We also study the extrinsic mechanisms by which the niche regulates stem cell maintenance. Our studies of the niche focus on the hematopoietic system, where we have discovered that quiescent hematopoietic stem cells (HSCs) reside in a perivascular niche in which endothelial cells and leptin receptor–expressing perivascular stromal cells secrete the known factors that promote HSC maintenance. The discovery and characterization of this niche has allowed us to identify new mechanisms by which HSCs and the niche regulate each other, including the identification of new growth factors and the ways in which the niche changes in response to injury.
Stem Cell Aging
Much of age-related morbidity in mammals may be determined by the influence of aging on stem cell function. We have found that stem cells from the hematopoietic and nervous systems undergo strikingly conserved changes in their properties as they age, including declining self-renewal capacity.
We discovered that the networks of heterochronic gene products that regulate temporal changes in stem cell properties between fetal and adult stages (see above) also regulate stem cell aging. For example, Hmga2 expression declines while let-7 expression and Ink4a expression increase with age, reducing stem cell frequency and function in multiple tissues. By deleting Ink4a from mice, we partially rescued the decline in stem cell function with age and enhanced the regenerative capacity of aging tissues. Networks of proto-oncogenes and tumor suppressors thus change throughout life to balance tissue regeneration with tumor suppression: proto-oncogenic signals dominate during fetal development when tissue growth is rapid but cancer risk is low, and tumor-suppressor mechanisms are amplified during aging when there is little tissue growth but cancer risk is high. By developing the ability to study aspects of cellular physiology that have not been studied before in stem cells, we expect to gain insights into the aging of regenerative tissues. For example, do proteostasis mechanisms differ between extensively self-renewing stem cells, versus cells with limited replicative potential and postmitotic cells, and to what extent is tissue regeneration during aging limited by failures of proteostasis in stem cells?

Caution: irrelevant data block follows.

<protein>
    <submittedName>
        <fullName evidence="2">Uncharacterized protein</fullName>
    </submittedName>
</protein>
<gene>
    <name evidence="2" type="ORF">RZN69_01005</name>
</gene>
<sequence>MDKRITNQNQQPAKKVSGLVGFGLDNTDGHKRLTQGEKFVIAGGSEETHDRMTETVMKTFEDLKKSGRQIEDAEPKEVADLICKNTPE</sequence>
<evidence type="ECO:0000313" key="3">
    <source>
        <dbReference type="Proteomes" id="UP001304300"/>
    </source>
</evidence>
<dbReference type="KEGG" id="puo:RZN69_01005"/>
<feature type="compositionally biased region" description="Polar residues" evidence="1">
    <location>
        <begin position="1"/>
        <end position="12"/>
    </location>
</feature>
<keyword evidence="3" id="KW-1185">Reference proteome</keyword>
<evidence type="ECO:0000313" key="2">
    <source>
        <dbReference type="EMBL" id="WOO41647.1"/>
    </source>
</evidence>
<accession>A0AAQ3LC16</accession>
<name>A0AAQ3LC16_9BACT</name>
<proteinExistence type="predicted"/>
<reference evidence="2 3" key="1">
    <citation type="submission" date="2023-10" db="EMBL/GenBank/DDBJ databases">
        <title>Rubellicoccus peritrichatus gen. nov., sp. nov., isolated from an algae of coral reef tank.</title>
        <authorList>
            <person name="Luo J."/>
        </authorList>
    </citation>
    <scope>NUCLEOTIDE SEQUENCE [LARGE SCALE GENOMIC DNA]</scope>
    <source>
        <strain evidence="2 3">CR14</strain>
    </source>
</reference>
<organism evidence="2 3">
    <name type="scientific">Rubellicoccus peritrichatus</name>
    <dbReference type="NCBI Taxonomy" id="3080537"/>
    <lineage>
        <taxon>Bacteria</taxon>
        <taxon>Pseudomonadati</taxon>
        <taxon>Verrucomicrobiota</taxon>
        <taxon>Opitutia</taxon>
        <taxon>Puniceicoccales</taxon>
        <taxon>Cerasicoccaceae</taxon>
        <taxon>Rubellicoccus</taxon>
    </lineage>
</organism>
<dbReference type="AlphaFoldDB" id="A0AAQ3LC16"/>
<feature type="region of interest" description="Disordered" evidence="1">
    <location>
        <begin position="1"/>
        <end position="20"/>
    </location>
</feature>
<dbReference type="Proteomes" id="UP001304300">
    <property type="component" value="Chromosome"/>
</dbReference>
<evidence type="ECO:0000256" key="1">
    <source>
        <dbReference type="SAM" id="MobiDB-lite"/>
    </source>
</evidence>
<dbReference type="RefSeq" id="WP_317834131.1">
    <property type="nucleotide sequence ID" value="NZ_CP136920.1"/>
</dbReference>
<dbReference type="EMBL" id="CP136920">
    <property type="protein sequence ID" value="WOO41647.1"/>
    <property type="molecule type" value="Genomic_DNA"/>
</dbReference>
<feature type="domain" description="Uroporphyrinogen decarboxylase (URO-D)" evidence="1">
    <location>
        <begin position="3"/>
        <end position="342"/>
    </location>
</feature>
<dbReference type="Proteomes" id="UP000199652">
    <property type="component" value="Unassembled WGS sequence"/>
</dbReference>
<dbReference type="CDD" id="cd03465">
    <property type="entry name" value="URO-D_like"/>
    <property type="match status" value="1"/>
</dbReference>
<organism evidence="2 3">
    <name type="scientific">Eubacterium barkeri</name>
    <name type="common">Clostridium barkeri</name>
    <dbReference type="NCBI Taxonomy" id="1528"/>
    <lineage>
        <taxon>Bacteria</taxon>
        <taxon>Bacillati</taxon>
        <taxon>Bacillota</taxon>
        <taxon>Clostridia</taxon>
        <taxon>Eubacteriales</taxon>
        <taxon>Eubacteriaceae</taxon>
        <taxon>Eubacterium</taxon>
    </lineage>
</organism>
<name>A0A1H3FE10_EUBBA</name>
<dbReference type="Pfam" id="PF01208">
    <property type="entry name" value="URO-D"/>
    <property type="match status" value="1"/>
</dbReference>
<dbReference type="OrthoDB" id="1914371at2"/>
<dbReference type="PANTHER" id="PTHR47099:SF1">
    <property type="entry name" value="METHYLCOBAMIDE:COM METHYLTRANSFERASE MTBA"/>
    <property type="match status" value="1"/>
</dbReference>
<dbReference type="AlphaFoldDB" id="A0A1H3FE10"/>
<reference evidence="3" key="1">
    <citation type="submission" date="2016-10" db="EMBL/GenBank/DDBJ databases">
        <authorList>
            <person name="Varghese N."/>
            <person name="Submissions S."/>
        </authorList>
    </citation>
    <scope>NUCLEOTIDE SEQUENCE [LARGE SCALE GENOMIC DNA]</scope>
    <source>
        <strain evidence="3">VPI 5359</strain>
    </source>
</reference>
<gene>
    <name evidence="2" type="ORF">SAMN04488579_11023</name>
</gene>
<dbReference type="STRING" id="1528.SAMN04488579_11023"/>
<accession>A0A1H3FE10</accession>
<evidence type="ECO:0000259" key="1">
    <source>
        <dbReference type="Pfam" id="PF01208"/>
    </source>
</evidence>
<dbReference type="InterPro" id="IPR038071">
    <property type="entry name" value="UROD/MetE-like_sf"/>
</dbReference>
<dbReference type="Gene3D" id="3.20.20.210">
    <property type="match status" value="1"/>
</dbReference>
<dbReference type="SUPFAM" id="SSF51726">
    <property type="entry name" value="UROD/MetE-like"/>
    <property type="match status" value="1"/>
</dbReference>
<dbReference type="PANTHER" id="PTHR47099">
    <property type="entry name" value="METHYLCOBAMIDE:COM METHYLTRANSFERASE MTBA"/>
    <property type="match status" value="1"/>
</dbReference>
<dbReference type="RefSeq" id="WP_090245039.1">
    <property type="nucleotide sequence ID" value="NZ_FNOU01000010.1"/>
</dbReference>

The Self-Replication of Cancer Cells
Cancer cells hijack stem cell self-renewal mechanisms by acquiring mutations that overactivate these pathways. What does this mean for aspects of cellular physiology that differ between stem cells and other cells? Does the extensive replicative capacity of cancer cells depend upon the same differences? Or do the cancer cells acquire independence from some of the constraints on normal stem cells as they mutate tumor-suppressor mechanisms? Our studies sometimes reveal new vulnerabilities in cancer cells that could be exploited in anticancer therapies. For example, ion gradients are rarely studied in cancer cells. However, we have discovered that the ability of cancer cells to maintain subcellular ion gradients appears to be persistently stressed and that inhibitors of ion transporters can have synthetic lethal effects when combined with targeted agents that inhibit oncogenic signaling pathways.
This research has been supported in part by grants from the National Institute on Aging; the National Institute of Neurological Disorders and Stroke; the National Heart, Lung, and Blood Institute; the National Institute of Diabetes and Digestive and Kidney Diseases; and the Cancer Prevention and Research Institute of Texas.
As of April 19, 2016